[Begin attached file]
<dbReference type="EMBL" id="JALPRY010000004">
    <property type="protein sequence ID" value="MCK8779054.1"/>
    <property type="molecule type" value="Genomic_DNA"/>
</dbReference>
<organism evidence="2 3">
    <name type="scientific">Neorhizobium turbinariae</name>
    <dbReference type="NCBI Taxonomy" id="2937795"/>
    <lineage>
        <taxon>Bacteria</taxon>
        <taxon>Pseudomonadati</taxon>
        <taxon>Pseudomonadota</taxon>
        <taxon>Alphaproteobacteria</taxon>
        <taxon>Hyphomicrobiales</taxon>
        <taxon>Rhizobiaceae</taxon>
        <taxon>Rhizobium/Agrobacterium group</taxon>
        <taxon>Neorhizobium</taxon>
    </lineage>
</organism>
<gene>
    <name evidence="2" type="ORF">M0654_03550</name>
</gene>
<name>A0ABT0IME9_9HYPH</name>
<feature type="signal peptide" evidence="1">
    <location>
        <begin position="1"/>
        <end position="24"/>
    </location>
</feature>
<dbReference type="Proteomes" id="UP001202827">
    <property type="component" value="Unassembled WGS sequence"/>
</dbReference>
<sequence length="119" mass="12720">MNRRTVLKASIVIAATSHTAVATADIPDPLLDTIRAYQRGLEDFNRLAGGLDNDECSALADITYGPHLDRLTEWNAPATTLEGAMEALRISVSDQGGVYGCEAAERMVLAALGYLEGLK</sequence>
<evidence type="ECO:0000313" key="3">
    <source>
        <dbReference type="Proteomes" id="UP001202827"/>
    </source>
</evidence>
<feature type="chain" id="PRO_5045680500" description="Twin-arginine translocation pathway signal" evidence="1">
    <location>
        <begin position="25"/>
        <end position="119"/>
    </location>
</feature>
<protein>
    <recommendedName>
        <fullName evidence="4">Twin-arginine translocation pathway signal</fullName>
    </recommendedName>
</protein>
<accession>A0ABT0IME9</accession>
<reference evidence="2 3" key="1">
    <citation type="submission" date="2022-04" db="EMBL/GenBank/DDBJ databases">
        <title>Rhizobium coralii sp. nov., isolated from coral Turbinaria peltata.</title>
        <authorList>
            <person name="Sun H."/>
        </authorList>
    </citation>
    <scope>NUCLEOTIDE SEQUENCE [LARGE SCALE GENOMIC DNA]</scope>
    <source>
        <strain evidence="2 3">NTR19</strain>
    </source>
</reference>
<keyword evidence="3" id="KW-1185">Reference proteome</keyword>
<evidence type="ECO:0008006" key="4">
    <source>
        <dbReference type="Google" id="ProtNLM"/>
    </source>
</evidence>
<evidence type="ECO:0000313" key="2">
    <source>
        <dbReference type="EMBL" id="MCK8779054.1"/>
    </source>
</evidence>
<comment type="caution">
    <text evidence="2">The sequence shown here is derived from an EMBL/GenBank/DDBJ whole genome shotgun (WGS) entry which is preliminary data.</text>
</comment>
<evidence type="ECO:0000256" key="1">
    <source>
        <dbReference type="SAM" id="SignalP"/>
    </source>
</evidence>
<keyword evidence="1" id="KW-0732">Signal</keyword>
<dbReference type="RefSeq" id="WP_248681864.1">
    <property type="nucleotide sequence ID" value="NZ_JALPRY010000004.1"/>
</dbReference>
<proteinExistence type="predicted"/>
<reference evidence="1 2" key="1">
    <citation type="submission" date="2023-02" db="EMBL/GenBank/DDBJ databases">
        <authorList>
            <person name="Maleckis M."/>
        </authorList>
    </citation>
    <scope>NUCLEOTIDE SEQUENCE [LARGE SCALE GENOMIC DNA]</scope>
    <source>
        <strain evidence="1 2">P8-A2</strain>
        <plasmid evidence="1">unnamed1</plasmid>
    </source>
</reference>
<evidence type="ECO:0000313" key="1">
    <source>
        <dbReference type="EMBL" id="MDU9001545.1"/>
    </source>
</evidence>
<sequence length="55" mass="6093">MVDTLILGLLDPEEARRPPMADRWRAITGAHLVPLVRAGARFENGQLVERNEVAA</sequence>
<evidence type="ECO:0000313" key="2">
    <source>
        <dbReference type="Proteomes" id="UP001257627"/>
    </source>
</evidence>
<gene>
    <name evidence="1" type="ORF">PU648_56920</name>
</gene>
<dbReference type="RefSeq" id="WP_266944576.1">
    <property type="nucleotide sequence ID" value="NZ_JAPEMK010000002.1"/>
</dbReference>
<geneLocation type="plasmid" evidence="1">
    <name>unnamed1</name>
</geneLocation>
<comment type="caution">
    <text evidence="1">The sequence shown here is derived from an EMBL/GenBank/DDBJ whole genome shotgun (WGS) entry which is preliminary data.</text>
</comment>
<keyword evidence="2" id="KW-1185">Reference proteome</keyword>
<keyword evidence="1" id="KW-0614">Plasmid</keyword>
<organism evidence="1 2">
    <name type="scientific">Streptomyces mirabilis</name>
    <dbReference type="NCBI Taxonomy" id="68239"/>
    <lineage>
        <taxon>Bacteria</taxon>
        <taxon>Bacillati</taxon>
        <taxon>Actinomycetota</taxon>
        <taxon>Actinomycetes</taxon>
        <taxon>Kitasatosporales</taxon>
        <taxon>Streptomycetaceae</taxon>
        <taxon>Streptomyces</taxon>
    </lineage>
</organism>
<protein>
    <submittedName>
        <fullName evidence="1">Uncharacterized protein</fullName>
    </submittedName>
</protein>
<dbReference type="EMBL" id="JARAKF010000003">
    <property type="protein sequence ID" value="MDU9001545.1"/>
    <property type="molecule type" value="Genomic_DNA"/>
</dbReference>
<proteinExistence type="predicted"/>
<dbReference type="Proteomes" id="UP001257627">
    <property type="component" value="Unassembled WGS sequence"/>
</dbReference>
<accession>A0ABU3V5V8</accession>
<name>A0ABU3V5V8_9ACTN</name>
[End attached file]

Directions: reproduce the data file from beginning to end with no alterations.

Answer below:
<dbReference type="EMBL" id="JALPRY010000004">
    <property type="protein sequence ID" value="MCK8779054.1"/>
    <property type="molecule type" value="Genomic_DNA"/>
</dbReference>
<organism evidence="2 3">
    <name type="scientific">Neorhizobium turbinariae</name>
    <dbReference type="NCBI Taxonomy" id="2937795"/>
    <lineage>
        <taxon>Bacteria</taxon>
        <taxon>Pseudomonadati</taxon>
        <taxon>Pseudomonadota</taxon>
        <taxon>Alphaproteobacteria</taxon>
        <taxon>Hyphomicrobiales</taxon>
        <taxon>Rhizobiaceae</taxon>
        <taxon>Rhizobium/Agrobacterium group</taxon>
        <taxon>Neorhizobium</taxon>
    </lineage>
</organism>
<gene>
    <name evidence="2" type="ORF">M0654_03550</name>
</gene>
<name>A0ABT0IME9_9HYPH</name>
<feature type="signal peptide" evidence="1">
    <location>
        <begin position="1"/>
        <end position="24"/>
    </location>
</feature>
<dbReference type="Proteomes" id="UP001202827">
    <property type="component" value="Unassembled WGS sequence"/>
</dbReference>
<sequence length="119" mass="12720">MNRRTVLKASIVIAATSHTAVATADIPDPLLDTIRAYQRGLEDFNRLAGGLDNDECSALADITYGPHLDRLTEWNAPATTLEGAMEALRISVSDQGGVYGCEAAERMVLAALGYLEGLK</sequence>
<evidence type="ECO:0000313" key="3">
    <source>
        <dbReference type="Proteomes" id="UP001202827"/>
    </source>
</evidence>
<feature type="chain" id="PRO_5045680500" description="Twin-arginine translocation pathway signal" evidence="1">
    <location>
        <begin position="25"/>
        <end position="119"/>
    </location>
</feature>
<protein>
    <recommendedName>
        <fullName evidence="4">Twin-arginine translocation pathway signal</fullName>
    </recommendedName>
</protein>
<accession>A0ABT0IME9</accession>
<reference evidence="2 3" key="1">
    <citation type="submission" date="2022-04" db="EMBL/GenBank/DDBJ databases">
        <title>Rhizobium coralii sp. nov., isolated from coral Turbinaria peltata.</title>
        <authorList>
            <person name="Sun H."/>
        </authorList>
    </citation>
    <scope>NUCLEOTIDE SEQUENCE [LARGE SCALE GENOMIC DNA]</scope>
    <source>
        <strain evidence="2 3">NTR19</strain>
    </source>
</reference>
<keyword evidence="3" id="KW-1185">Reference proteome</keyword>
<evidence type="ECO:0008006" key="4">
    <source>
        <dbReference type="Google" id="ProtNLM"/>
    </source>
</evidence>
<evidence type="ECO:0000313" key="2">
    <source>
        <dbReference type="EMBL" id="MCK8779054.1"/>
    </source>
</evidence>
<comment type="caution">
    <text evidence="2">The sequence shown here is derived from an EMBL/GenBank/DDBJ whole genome shotgun (WGS) entry which is preliminary data.</text>
</comment>
<evidence type="ECO:0000256" key="1">
    <source>
        <dbReference type="SAM" id="SignalP"/>
    </source>
</evidence>
<keyword evidence="1" id="KW-0732">Signal</keyword>
<dbReference type="RefSeq" id="WP_248681864.1">
    <property type="nucleotide sequence ID" value="NZ_JALPRY010000004.1"/>
</dbReference>
<proteinExistence type="predicted"/>
<reference evidence="1 2" key="1">
    <citation type="submission" date="2023-02" db="EMBL/GenBank/DDBJ databases">
        <authorList>
            <person name="Maleckis M."/>
        </authorList>
    </citation>
    <scope>NUCLEOTIDE SEQUENCE [LARGE SCALE GENOMIC DNA]</scope>
    <source>
        <strain evidence="1 2">P8-A2</strain>
        <plasmid evidence="1">unnamed1</plasmid>
    </source>
</reference>
<evidence type="ECO:0000313" key="1">
    <source>
        <dbReference type="EMBL" id="MDU9001545.1"/>
    </source>
</evidence>
<sequence length="55" mass="6093">MVDTLILGLLDPEEARRPPMADRWRAITGAHLVPLVRAGARFENGQLVERNEVAA</sequence>
<evidence type="ECO:0000313" key="2">
    <source>
        <dbReference type="Proteomes" id="UP001257627"/>
    </source>
</evidence>
<gene>
    <name evidence="1" type="ORF">PU648_56920</name>
</gene>
<dbReference type="RefSeq" id="WP_266944576.1">
    <property type="nucleotide sequence ID" value="NZ_JAPEMK010000002.1"/>
</dbReference>
<geneLocation type="plasmid" evidence="1">
    <name>unnamed1</name>
</geneLocation>
<comment type="caution">
    <text evidence="1">The sequence shown here is derived from an EMBL/GenBank/DDBJ whole genome shotgun (WGS) entry which is preliminary data.</text>
</comment>
<keyword evidence="2" id="KW-1185">Reference proteome</keyword>
<keyword evidence="1" id="KW-0614">Plasmid</keyword>
<organism evidence="1 2">
    <name type="scientific">Streptomyces mirabilis</name>
    <dbReference type="NCBI Taxonomy" id="68239"/>
    <lineage>
        <taxon>Bacteria</taxon>
        <taxon>Bacillati</taxon>
        <taxon>Actinomycetota</taxon>
        <taxon>Actinomycetes</taxon>
        <taxon>Kitasatosporales</taxon>
        <taxon>Streptomycetaceae</taxon>
        <taxon>Streptomyces</taxon>
    </lineage>
</organism>
<protein>
    <submittedName>
        <fullName evidence="1">Uncharacterized protein</fullName>
    </submittedName>
</protein>
<dbReference type="EMBL" id="JARAKF010000003">
    <property type="protein sequence ID" value="MDU9001545.1"/>
    <property type="molecule type" value="Genomic_DNA"/>
</dbReference>
<proteinExistence type="predicted"/>
<dbReference type="Proteomes" id="UP001257627">
    <property type="component" value="Unassembled WGS sequence"/>
</dbReference>
<accession>A0ABU3V5V8</accession>
<name>A0ABU3V5V8_9ACTN</name>